No one can be an expert on everything, which is why companies aren't run by just one person. But there is one critical area that every organization's leadership needs to be knowledgeable on at all times: Risk.
We've seen what happens when an organization isn't properly aware of — or prepared to handle — risk. Most commonly, risk-related incidents occur with cybersecurity breaches that result in loss of confidential and customer data, which can ultimately damage a brand's reputation.
Recently, we saw a risk-related scenario play out in finance instead of cybersecurity for a change: the Silicon Valley Bank crisis. While there has been much discussion of what went wrong at Silicon Valley Bank, it's clear that the situation could have been much worse. The banking industry has safeguards designed to mitigate financial risk, which is something the cybersecurity industry can learn from.
Consistent, Transparent Measurement and Reporting
After the Great Recession, new government regulations began requiring banks to measure and prove their financial positions on a daily, weekly, and quarterly basis. This level of visibility is what led the SVB crisis to become public knowledge and addressed quickly. When it comes to the security and privacy risks for a business's software, there are no requirements for real-time visibility into risk. Many companies rely on point-in-time reports, which become out of date as soon as they're published.
What will it take for software companies to continuously measure and share their security and privacy posture? If we want our industry to become more accountable, we need to evolve our expectations about what we should report, and when. By requiring more transparency and tolerating a more honest, if imperfect, view into security posture, we can get a more accurate understanding of how to prevent and address security issues.
Assessing the Business Impact of a Security and Privacy Risk
Banks have a way to measure the financial impact of their investments, and balance it out with their liquidity requirements. SVB tried to do this and raise the capital it needed, but wasn't able to, leading to the crisis playing out as it did. Software companies, however, have been unable or unwilling to measure and communicate the potential business impact of violating security and privacy commitments. This creates a couple problems: Leaders fail to recognize the important role that governance, risk, and compliance (GRC) teams play in protecting revenue, and it can be hard to prioritize security and privacy projects. Connecting GRC programs to revenue and liabilities is critical to earn the recognition they deserve, as well as determine how to resource against them.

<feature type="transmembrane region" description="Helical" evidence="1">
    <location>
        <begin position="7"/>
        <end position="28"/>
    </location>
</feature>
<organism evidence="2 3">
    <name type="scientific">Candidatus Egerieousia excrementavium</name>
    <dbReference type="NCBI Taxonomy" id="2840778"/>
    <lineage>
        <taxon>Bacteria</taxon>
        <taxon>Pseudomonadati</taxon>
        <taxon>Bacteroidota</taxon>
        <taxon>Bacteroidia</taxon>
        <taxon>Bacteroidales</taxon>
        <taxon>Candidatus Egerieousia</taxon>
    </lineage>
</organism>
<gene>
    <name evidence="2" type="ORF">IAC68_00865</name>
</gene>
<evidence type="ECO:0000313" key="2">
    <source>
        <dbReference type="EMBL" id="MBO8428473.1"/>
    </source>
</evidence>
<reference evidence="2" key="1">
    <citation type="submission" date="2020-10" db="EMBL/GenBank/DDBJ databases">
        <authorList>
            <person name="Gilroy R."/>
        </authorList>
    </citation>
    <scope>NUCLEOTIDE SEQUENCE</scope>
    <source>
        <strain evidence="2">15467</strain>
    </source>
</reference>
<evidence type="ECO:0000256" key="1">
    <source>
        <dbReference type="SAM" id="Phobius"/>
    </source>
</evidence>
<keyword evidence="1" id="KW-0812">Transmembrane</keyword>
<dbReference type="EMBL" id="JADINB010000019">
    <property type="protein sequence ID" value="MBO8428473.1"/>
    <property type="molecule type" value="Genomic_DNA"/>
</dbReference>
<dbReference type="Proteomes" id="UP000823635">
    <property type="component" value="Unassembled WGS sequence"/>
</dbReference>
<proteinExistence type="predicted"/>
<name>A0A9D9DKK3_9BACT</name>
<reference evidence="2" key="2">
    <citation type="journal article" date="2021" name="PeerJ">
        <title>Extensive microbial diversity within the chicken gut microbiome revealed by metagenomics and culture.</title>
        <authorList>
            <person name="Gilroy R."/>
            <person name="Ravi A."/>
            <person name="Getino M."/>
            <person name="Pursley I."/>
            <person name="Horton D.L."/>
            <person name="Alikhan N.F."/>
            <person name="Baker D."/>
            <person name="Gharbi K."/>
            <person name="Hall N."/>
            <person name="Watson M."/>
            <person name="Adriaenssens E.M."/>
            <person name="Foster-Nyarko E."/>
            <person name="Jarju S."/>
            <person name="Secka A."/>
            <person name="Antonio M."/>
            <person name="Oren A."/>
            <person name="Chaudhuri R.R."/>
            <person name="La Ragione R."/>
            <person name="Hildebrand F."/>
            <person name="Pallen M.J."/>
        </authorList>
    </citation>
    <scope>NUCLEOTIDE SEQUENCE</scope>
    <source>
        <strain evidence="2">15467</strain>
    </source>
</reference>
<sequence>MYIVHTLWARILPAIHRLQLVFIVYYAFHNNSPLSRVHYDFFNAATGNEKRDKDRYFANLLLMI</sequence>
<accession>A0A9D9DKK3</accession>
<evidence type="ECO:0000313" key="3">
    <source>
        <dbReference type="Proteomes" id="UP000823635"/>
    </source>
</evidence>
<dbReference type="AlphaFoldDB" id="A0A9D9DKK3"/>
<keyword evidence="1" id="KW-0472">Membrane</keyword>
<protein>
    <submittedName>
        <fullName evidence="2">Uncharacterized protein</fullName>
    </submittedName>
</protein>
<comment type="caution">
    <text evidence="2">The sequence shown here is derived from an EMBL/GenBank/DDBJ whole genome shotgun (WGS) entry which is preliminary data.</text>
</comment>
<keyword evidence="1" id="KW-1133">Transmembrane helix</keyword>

How to Protect and Inform Customers
When SVB shut down, all its customers were at risk of not being able to keep operations flowing as usual because they didn't have access to their monetary assets. Similarly, organizations leverage SaaS solutions as part of critical day-to-day operations. When a breach or cybersecurity incident does happen, there are some best practices to consider to keep it from becoming a national news crisis and shuts down operations.
- Secure your operations, and bring up a second environment: Before you communicate to customers, take steps to secure your operations. In an ideal scenario, you will restore your product from a backup environment. Remember, the one thing that is worse than a single data breach is multiple data breaches. Securing your operations and running off a second environment protects your business quickly.
- Consistent and thorough communication: When a breach occurs, your customer wants to know four things. They want to know what time the incident happened; if their data was stolen; what other kinds of risk their data was exposed to; and what obligation or actions they need to take in regard to regulators, customers, company directors, and others. Your communication strategy with your customers must provide frequent, timely, and comprehensive updates across multiple communication channels to ensure that all affected parties receive updates in a regular manner.
Transparency and Trust
The SVB crisis was unfortunate, but it could've been much worse if not for our financial system's safeguards and reporting requirements. This is something the software industry can learn from when it comes to improving how our own crises (cyberattacks and breaches) are handled. Requiring more consistent and detailed reporting in security and risk creates more accountability and transparency, and in turn, builds trust. Honest, clear communication and maintaining trust are critical pillars that allow for organizations to conduct healthy business without worry that operations might come to a standstill at a moment's notice.